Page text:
• etc.

Of course it all backfired as they got older and I became the victim of their teasing … I taught them well.

But one thing that was completely off limits was matters of the heart.  I never teased about crushes when they were little as knew how fragile emotions were around same.  I’d cringe when I’d see other parents teasing their kids about crushes and knew that when they were teenagers they’d be telling their parents NOTHING about who they liked, dating, sex, etc.

When my kids told me about a crush I’d relay as similar story about when I was their age.  That made me a safe place to land, a confidant.

So go ahead and dive out of closets and be a goofball parent, but be careful with their little hearts.  They’re so fragile, as are ours.

Related Article:  Is it okay to Tease your Kids?

Lisa Bunnage, Parenting Coach

June’s “4 Week Parenting Program” starts tomorrow (June 5th).  Please sign up tomorrow at the latest to get going on your month of learning how to get and keep control of the family.  Keep it all running smoothly.  


Is it Right that Schools are being Forced to Parent?

If you know me at all, you’ll know how much this drives me nuts!!!  What the heck is wrong with society that schools are being forced to do more and more of the parenting.  Children should be sent to school with manners PERIOD!!!  Yes, a small percentage of children have diagnosed mental conditions making it difficult for them to behave nicely.  But, the majority of children schools are having problems with are just normal kids with parents who don’t discipline effectively.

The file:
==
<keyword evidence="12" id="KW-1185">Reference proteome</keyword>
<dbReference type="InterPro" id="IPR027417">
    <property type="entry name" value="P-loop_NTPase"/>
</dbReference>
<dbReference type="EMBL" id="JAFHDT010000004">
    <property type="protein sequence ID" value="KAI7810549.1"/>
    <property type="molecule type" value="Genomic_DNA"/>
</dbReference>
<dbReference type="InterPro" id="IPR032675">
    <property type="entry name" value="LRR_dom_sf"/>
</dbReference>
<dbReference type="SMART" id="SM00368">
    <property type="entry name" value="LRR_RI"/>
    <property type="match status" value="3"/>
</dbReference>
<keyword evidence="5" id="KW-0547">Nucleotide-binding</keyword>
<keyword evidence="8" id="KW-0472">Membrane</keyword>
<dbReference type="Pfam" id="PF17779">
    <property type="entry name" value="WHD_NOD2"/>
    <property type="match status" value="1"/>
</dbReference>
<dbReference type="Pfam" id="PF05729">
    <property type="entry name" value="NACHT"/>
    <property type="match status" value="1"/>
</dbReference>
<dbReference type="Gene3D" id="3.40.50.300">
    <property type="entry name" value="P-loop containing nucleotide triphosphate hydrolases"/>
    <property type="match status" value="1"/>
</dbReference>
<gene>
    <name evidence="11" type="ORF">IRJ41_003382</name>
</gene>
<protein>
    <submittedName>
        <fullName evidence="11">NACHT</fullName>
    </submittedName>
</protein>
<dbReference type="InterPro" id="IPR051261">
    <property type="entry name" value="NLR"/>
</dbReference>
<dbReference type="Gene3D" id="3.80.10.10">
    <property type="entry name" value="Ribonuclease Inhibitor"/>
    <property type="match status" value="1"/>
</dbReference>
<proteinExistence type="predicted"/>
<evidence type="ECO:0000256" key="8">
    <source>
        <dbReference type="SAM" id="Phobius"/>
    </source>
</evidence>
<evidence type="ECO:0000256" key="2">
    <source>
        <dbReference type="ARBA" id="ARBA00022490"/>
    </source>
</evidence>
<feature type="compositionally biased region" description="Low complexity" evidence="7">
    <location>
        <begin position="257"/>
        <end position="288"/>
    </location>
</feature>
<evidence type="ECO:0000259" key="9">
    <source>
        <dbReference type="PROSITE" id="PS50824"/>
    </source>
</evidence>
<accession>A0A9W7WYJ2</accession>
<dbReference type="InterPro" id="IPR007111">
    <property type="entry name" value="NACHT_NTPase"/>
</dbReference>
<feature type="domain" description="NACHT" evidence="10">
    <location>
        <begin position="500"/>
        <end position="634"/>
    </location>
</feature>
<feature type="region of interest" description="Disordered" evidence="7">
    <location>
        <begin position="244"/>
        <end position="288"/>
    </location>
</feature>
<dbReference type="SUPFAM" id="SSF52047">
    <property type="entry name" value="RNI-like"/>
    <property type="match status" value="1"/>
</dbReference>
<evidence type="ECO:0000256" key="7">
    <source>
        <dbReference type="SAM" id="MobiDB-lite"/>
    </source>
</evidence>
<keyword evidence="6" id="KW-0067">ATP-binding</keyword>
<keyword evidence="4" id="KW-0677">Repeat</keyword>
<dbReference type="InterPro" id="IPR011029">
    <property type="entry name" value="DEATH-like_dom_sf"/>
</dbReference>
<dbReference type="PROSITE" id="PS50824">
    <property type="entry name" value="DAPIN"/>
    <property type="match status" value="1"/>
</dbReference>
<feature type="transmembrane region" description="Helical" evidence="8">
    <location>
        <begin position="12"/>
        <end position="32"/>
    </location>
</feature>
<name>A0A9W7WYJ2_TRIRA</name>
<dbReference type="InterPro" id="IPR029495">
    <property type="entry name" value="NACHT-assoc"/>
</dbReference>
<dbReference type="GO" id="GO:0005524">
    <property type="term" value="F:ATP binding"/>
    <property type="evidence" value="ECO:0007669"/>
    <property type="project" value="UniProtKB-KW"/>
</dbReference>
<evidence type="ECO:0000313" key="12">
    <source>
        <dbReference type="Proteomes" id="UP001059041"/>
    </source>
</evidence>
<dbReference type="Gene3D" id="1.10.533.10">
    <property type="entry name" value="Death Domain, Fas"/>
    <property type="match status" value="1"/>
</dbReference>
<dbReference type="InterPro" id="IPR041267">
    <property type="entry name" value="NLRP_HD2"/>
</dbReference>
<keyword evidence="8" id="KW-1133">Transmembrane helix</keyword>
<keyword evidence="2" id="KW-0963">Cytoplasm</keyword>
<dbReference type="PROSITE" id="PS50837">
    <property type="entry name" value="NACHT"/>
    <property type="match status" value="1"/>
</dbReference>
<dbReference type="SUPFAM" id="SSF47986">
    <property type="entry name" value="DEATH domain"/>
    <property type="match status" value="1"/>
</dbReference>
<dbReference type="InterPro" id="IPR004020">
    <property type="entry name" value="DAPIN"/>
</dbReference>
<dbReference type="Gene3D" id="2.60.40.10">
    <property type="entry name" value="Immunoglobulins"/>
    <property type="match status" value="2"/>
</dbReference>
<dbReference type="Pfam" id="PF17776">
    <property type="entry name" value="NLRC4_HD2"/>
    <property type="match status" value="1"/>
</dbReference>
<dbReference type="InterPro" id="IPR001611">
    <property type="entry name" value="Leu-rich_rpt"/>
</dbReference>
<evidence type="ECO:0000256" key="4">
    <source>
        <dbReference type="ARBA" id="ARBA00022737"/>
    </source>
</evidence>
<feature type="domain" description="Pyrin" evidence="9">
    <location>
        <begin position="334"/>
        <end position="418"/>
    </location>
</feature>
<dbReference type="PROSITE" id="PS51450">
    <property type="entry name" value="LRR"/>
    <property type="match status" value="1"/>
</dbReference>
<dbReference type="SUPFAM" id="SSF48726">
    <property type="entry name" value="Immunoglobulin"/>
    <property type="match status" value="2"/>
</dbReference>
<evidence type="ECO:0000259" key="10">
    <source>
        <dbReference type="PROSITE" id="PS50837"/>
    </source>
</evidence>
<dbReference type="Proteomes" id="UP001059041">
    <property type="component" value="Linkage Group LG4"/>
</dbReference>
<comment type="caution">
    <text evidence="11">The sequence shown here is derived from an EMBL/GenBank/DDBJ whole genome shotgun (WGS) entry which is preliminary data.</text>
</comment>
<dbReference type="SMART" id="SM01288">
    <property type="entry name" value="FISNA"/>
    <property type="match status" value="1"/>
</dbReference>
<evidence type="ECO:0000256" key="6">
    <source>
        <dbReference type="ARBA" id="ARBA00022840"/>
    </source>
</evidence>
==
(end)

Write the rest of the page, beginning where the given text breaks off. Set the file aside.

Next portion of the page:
I think basic parenting courses should be mandatory before kids are even sent to school.  Not only would this save millions of government dollars, but it would also make kids and parents happier and higher functioning.  And who wants kids people don’t like?  Kids who the schools wish would transfer somewhere else?  What an awful feeling that would be.

It’s easy to blame the school for children’s behaviour but why is everyone sidestepping around the parenting issue???  I’ll never understand this.  Yes, some kids are more challenging than others, but I’ve never met a child/teen who couldn’t learn how to respect themselves and others.  Okay, there was one child I wouldn’t work with as knew it would’ve been in vane.  She was 8 when I met her and 10 when she was diagnosed with Schizophrenia and admitted to a psychiatric hospital.  That’s just 1 out of hundreds!

Do you agree or do you think it’s up to the schools to teach children how to be respectful?

Related Article:  “Stop Expecting Schools to Parent”

Don’t forget to sign up to my Newsletter for your Free “3 Step Parenting Plan” which teaches you how to feel in control of parenting.  It’s just up there on the right of this page.   

Lisa Bunnage, Parenting Coach